P.S.: I constantly stirred the ice into the water with something I took into account when calculating [tex]\pi[/tex].
     

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  7. Nov 27, 2009 #6

    ehild

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    I think you performed a very careful experiment.

    The initial temperature of ice should be very close to zero if you keep it in a thermos for a while so some of it melts, but you can check it with a thermometer.

    The water equivalent of the calorimeter and its heat capacity differ only in the factor of specific heat of water. But I still do not understand how did you get it. What is deltaT, M, m and what is the final temperature in that experiment.

    Choosing the initial and final temperature is not so vital in the ice-melting experiment. If you succeeded to perform it nearly around the room temperature, it is enough.

    All what you have done with the ice-melting experiment seems correct to me, and your result is excellent for a student's lab measurement. I see that you knew and applied the method of "extrapolating to zero time" I tried to suggested.

    Do not worry about your English, it is very good, better than my one (I am Hungarian).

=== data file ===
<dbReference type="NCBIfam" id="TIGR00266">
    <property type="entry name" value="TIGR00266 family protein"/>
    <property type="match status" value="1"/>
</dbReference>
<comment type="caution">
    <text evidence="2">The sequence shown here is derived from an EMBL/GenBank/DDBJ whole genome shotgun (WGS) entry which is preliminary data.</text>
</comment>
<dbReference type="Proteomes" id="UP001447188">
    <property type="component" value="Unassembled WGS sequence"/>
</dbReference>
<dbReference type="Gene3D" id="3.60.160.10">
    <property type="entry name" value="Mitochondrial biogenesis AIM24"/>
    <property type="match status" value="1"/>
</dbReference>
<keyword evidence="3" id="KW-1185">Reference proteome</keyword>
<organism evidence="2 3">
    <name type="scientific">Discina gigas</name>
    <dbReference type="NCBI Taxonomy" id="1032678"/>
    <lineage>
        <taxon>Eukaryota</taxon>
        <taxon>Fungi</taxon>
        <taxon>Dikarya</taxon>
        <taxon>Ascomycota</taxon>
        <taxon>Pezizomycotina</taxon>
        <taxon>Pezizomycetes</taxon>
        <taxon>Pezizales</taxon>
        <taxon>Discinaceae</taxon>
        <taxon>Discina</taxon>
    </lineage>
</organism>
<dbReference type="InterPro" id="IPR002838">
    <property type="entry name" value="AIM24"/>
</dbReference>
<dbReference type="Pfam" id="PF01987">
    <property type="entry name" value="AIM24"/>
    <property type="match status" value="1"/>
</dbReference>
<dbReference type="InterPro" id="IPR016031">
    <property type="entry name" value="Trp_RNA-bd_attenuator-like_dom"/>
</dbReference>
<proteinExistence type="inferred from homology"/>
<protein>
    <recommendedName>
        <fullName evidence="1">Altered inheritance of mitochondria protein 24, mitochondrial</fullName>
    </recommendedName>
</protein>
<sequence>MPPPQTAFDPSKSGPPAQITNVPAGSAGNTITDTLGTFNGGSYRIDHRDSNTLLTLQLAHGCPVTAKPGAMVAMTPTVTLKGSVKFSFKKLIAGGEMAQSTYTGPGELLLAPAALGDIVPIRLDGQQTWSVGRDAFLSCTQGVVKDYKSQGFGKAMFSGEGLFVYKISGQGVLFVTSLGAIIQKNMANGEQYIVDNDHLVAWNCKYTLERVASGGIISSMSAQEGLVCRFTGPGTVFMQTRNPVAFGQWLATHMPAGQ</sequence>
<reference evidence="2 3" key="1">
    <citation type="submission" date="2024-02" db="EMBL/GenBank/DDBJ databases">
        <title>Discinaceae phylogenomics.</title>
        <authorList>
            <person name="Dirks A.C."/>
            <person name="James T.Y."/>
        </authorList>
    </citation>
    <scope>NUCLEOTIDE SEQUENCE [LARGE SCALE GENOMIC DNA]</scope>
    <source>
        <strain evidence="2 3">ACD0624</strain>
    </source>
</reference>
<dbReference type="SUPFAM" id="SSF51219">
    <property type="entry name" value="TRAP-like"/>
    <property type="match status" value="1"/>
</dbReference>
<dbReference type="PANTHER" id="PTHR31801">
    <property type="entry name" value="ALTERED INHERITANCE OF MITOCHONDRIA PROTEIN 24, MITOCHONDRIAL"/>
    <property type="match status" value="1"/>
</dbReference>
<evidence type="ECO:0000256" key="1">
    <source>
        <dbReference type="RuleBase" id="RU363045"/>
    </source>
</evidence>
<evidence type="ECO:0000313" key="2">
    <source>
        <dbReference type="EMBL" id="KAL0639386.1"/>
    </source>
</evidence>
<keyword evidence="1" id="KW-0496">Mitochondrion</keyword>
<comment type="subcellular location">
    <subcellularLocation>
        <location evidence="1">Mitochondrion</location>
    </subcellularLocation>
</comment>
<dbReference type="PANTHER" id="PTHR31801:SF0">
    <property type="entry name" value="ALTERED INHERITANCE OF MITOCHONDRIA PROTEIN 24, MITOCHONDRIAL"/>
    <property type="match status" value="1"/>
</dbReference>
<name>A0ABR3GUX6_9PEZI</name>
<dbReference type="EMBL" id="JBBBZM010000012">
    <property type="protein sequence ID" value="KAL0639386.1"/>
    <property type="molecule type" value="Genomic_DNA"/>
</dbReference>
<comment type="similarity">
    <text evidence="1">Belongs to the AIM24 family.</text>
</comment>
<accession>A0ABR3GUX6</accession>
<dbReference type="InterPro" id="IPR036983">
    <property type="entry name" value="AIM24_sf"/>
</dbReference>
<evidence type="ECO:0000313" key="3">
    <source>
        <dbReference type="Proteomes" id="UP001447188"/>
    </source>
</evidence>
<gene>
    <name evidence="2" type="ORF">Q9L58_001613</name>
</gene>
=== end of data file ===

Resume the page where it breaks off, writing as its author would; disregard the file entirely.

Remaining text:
I hope you get a very good mark !
     
  8. Nov 27, 2009 #7

    fluidistic

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    Thank you for all!
    M is the mass of the water in the calorimeter. [tex]\Delta T[/tex] is the measured difference of temperature between the mass of water+calorimeter just before putting the ice and the minimum of temperature the calorimeter+water+melted ice reaches.
    m is the mass of ice.
    Why applying the least squares method to determine a corrected [tex]\Delta T[/tex], call it [tex]\Delta T'[/tex], I had to trace some straight lines on the graph which gave me a corrected [tex]\Delta T'[/tex] that I used in the formula for pi : [tex]\pi =\frac{m(T_{\text{hot water}}-T_f)}{\Delta T_{\text{corrected by least squares}}} -M=\frac{m(T_{\text{hot water}}-T_f)}{\Delta T'}} -M[/tex]. I did exactly the same method in order to get [tex]L_{\text{ice}}=c_{\text{water}}\left [ \frac{(M+\pi)}{m}\Delta T' -T_{\text{minimum reached by calorimeter+water+melted ice}} \right ][/tex].

    The problem is that this [tex]L_{\text{ice}}[/tex] doesn't take into account that the ice can be below 0°C. As you said, I could check it out with a thermometer. To do so I would put 2 ice cubes together and compress a thermometer in between (a thermocouple). Hopefully it will give 0°C so that I won't have to add another term, but I don't think it will give 0°C.